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|Title:||Conformational Variability: Implications for Biomolecular Activity and in Drug Design|
|Director:||Barril Alonso, Xavier|
|Publisher:||Universitat de Barcelona|
|Abstract:||[eng] Formation of a protein-ligand complex is opposed by the loss of rotational, translational and conformational degrees of freedom, but if the ligand binds in a conformation that does not corresponds to the global minimum, an energetic penalty should also be expected. Although it is well known that the bioactive conformation rarely corresponds to the global minimum identified with current small-molecule force fields, there is no consensus yet about how frequently this occurs in reality or about the maximal conformational penalty that a ligand can attain. Here we investigate this aspect of molecular recognition, using a diverse set of 92 drug-like ligands from the PDB. The global minimum is obtained minimizing a diverse set of conformations for each ligand, while the bioactive conformation results from a restrained minimization of the crystallographic structure. Optimization at B3LYP/6-31D(d) level of theory in the presence of a reaction field (PCM solvation), followed by single point RI-MP2//aug-cc-pVDZ provides average penalties of 2.5 kcal/mol, and only 15% of structures have energies above 5 kcal/mol. Using these values as reference, common force fields and simpler solvation models are evaluated. Depending on the choice of force field, the corresponding values range between 10 and 5 kcal/mol and between 85% and 40%, respectively. Interestingly, an inverse relationship is found between the level of theory and the average internal energy. Contrary to previous reports, we find that the poor performance obtained with molecular mechanics force-fields is more frequently due to inaccuracies in the free energy of solvation provided by the Generalized Born solvation method than to the in vacuum internal energy provided by the force field. This study provides the most accurate estimate of the conformational penalties of bioactive conformations to date, as well as a benchmark to assess the accuracy of theoretical formalisms. On the other hand, to understand at the molecular level how phosphorylation acts as a regulator of HDAC8 activity, we studied molecular dynamics of the same with and without phosphorylation on Ser39. Contrary to the initial expectations, introduction of the negatively charges phosphate does not result in a major structural rearrangement on the local environment. However, we observed that a loop distantly placed from the phospho-acceptor Ser39 in the 3D space of HDAC8 opens and de-associates itself from the deacetylase core in Wt within the simulation time span of 80ns, but this change does not occur when the protein is phosphorylated. The loop is held in place by the interactions between two conserved residues a pi-ring of Phe207 and the hydrophobic side chain of Lys202 (hence we call it KF-loop) and remains closed until 500ns. From this perspective we postulated that the decreased deacetylase activity obtained in the phosphorylated form of HDAC8 could be due to the lack of structural flexibility in this loop-region, which is involved in substrate recognition and binding. Additionally, the pathway involved in the allosteric transmission of the structural perturbation from the phosphorylation site to the KF-loop was investigated using the statistical Kullback-Leibler divergence methodology. To further test the relationship between enzymatic activity and mobility of the KF-loop, as well as to validate the putative allosteric pathway, several point mutations were designed and investigated both computationally and experimentally.|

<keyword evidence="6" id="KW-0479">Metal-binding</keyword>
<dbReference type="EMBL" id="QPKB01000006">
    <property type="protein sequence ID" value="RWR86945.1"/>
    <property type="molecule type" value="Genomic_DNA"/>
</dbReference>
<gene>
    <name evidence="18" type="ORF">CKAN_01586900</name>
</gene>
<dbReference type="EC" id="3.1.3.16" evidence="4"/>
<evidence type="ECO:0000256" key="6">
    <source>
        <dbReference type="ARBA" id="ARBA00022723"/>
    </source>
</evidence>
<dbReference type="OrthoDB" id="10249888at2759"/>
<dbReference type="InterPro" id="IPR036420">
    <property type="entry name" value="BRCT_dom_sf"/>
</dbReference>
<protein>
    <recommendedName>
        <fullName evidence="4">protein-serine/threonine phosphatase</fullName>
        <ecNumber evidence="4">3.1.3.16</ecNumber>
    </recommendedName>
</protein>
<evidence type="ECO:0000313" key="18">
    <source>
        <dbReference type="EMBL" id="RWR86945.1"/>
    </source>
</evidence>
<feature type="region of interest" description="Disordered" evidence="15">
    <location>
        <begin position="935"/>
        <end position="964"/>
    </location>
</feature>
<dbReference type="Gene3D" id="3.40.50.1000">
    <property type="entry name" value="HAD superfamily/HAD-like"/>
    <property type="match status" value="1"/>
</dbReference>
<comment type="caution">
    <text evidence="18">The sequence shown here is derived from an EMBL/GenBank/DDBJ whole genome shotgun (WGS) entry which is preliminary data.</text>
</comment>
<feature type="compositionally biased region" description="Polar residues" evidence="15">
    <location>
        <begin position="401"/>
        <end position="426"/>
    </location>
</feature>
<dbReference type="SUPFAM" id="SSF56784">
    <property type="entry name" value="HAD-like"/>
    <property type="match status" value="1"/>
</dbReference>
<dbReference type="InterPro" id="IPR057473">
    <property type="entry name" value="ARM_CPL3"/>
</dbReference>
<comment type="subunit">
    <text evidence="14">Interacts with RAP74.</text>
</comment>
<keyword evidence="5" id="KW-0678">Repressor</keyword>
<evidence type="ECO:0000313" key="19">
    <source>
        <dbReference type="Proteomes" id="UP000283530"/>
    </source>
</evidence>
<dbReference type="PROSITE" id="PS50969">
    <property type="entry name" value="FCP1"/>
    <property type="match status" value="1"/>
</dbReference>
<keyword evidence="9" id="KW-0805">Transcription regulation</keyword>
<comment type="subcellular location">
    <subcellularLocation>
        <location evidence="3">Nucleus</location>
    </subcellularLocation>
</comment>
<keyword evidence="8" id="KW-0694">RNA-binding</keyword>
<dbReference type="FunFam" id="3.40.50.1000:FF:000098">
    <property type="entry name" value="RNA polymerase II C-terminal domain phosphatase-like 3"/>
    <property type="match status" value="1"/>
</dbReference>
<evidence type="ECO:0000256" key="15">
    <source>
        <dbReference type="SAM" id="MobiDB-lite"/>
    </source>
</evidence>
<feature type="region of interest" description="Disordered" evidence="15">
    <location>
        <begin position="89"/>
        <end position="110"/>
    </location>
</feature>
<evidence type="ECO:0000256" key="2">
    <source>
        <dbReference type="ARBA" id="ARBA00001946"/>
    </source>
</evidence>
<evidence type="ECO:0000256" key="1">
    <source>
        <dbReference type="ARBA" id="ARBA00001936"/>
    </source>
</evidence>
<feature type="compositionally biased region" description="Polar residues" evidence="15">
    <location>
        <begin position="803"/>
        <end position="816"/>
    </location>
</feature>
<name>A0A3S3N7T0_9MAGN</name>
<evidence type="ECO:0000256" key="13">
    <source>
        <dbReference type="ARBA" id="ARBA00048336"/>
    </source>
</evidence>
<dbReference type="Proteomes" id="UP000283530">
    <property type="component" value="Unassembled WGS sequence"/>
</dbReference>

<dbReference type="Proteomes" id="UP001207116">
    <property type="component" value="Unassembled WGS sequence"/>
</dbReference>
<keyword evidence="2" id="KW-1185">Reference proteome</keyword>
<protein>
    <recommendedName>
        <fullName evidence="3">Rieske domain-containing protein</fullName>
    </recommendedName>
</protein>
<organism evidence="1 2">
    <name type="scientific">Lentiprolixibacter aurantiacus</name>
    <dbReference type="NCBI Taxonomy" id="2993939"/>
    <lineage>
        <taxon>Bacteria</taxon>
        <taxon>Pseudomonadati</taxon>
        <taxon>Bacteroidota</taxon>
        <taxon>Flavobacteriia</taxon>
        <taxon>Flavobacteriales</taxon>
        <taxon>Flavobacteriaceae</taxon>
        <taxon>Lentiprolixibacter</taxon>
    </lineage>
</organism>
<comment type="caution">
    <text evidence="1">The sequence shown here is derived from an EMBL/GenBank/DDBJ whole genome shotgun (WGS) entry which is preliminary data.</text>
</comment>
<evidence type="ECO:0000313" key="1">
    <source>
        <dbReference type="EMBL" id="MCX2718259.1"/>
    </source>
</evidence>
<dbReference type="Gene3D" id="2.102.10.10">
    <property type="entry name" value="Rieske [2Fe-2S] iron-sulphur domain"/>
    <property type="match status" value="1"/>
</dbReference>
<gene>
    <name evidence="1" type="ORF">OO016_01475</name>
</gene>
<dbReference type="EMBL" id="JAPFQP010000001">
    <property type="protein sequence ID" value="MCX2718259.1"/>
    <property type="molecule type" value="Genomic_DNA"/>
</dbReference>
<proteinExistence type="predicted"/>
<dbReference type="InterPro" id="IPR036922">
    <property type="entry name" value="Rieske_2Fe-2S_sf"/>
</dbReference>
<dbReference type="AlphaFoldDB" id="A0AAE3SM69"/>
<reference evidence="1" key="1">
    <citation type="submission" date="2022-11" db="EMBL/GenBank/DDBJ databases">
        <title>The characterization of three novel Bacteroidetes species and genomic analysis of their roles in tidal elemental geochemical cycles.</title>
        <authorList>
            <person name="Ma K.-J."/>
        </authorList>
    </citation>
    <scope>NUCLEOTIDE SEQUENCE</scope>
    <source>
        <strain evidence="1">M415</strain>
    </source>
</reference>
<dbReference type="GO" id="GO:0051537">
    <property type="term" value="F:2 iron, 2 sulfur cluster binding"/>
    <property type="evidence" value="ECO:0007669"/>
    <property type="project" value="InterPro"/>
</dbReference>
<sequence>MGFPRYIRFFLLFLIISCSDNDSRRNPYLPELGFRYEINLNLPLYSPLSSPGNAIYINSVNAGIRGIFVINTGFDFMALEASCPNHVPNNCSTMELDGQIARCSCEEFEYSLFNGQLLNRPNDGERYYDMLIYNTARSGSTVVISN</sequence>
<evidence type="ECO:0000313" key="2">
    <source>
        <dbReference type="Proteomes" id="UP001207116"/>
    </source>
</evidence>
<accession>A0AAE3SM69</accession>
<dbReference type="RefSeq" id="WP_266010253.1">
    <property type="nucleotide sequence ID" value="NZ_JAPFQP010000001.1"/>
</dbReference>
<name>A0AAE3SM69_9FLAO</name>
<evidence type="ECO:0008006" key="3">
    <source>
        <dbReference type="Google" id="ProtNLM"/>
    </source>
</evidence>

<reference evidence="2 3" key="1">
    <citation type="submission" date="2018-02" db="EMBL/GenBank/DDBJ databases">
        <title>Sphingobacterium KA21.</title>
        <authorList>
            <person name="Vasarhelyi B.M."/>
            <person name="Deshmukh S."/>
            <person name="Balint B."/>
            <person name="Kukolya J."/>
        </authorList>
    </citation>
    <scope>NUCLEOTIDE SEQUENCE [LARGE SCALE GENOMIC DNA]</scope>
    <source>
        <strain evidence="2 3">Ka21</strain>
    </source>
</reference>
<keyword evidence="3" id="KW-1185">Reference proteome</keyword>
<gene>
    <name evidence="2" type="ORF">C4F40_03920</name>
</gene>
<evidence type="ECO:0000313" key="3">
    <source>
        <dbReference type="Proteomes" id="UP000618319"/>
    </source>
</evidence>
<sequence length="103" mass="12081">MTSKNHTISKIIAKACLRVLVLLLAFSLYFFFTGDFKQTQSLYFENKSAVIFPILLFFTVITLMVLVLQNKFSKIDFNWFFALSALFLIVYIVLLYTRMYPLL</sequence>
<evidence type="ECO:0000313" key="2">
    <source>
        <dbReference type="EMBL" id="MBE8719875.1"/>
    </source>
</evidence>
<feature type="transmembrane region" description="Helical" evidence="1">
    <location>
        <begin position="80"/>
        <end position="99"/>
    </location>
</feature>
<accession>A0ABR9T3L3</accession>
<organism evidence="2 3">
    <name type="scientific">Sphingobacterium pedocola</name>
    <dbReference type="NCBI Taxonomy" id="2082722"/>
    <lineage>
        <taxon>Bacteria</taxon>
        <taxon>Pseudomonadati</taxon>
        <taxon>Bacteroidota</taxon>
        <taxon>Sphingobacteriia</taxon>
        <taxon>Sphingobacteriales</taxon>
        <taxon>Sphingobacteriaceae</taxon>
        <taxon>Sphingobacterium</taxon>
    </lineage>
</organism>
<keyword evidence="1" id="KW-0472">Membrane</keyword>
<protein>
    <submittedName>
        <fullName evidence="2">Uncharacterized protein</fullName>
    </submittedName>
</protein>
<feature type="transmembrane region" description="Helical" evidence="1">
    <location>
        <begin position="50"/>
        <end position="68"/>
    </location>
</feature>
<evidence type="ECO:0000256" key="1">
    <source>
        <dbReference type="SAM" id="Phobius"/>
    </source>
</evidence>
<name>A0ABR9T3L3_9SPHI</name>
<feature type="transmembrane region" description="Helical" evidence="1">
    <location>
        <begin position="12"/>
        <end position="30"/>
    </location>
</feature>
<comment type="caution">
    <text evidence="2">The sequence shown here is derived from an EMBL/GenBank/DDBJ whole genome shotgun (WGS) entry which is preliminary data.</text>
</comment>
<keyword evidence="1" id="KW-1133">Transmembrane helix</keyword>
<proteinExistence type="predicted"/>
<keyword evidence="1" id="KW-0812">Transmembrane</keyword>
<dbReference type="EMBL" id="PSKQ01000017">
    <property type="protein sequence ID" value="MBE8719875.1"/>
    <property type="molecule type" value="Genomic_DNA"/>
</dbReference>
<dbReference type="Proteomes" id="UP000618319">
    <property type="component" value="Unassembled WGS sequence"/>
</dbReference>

|Appears in Collections:||Tesis Doctorals - Departament - Físicoquímica|
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